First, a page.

• Studied the original manuscripts

  • Geoffrey Chaucer

  • The Canterbury Tales consists of a collection of stories told by a group of 29 pilgrims journeying to the tomb of Saint Thomas Becket at Canterbury

  • Dante

  • Divine Comedy tells the story of the journey through nine layers of Hell and entry into Paradise

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  • Erasmus

  • The best of the northern humanists, was Dutch

  • Criticized the Church and wanted to reform it, but not leave it

  • Saw education as the means to reform

  • Gutenberg

  • Influence of Humanist writers increased by the printing press

  • Gutenberg perfected printing in 1454

  • By 1500 10 million works had been printed!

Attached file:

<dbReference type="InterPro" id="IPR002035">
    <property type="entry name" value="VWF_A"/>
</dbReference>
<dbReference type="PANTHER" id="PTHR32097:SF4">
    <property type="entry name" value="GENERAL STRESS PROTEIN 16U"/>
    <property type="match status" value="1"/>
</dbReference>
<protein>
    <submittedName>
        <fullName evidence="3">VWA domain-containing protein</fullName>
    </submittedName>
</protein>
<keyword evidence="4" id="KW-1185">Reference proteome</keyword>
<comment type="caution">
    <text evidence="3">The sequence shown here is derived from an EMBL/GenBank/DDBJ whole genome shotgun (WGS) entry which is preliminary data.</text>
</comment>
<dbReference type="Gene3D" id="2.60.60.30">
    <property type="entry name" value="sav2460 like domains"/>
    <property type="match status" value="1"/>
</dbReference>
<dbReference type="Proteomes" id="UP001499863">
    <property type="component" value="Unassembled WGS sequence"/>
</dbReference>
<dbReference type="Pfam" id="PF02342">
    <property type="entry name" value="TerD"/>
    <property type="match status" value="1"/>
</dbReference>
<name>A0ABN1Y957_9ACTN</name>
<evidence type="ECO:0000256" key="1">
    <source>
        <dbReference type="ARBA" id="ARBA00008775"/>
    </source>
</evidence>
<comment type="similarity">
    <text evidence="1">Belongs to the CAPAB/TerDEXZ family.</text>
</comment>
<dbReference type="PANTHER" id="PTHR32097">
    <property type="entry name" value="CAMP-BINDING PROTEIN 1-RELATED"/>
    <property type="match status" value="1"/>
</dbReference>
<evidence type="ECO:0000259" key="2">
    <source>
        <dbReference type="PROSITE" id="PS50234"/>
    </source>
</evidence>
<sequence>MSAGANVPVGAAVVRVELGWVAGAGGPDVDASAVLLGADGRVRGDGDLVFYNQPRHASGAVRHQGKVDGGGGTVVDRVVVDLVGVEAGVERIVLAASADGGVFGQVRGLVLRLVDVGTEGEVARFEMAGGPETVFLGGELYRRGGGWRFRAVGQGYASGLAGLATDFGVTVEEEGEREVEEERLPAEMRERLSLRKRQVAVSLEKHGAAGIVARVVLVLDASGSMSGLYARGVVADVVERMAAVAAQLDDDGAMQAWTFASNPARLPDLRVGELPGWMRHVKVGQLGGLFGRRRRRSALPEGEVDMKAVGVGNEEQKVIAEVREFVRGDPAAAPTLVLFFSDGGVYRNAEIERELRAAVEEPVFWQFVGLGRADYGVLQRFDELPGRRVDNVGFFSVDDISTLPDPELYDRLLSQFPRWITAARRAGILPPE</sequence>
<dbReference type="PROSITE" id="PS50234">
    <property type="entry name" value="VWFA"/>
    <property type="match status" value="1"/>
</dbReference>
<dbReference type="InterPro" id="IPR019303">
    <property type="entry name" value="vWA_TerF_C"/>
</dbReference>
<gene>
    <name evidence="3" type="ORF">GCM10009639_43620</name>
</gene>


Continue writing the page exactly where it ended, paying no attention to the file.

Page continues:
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  • C. Artists

  • Four major artists of the Renaissance:

  • Michelangelo – painted the Sistene Chapel, sculptural masterpiece = David

  • Leonardo da Vinci – Mona Lisa and the Last Supper

  • Raphael – famous for his madonnas (images of Jesus and Mary)

  • Donatello – sculptor, lived during the Early Renaissance

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  • IV. Political and Military Transformation

    • A. Monarchs, Nobles, and Clergy

    • Weak monarchs, limited power

    • Innovations in weaponry: Armor piercing crossbows and firearms are brought about during the 13th century

    • King Philip the Fair of France reduced power of pope:

    • Began the first French parliament, the Estates-General

    • Arrested the pope and put a new French pope in power in Avignon

    • The pope’s authority was being compromised and a period of rival popes claimed authority in both Rome and Avignon came about

    • This rivalry causes the Great Western Schism that lasts for 37 years

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  • England kings power was limited by pope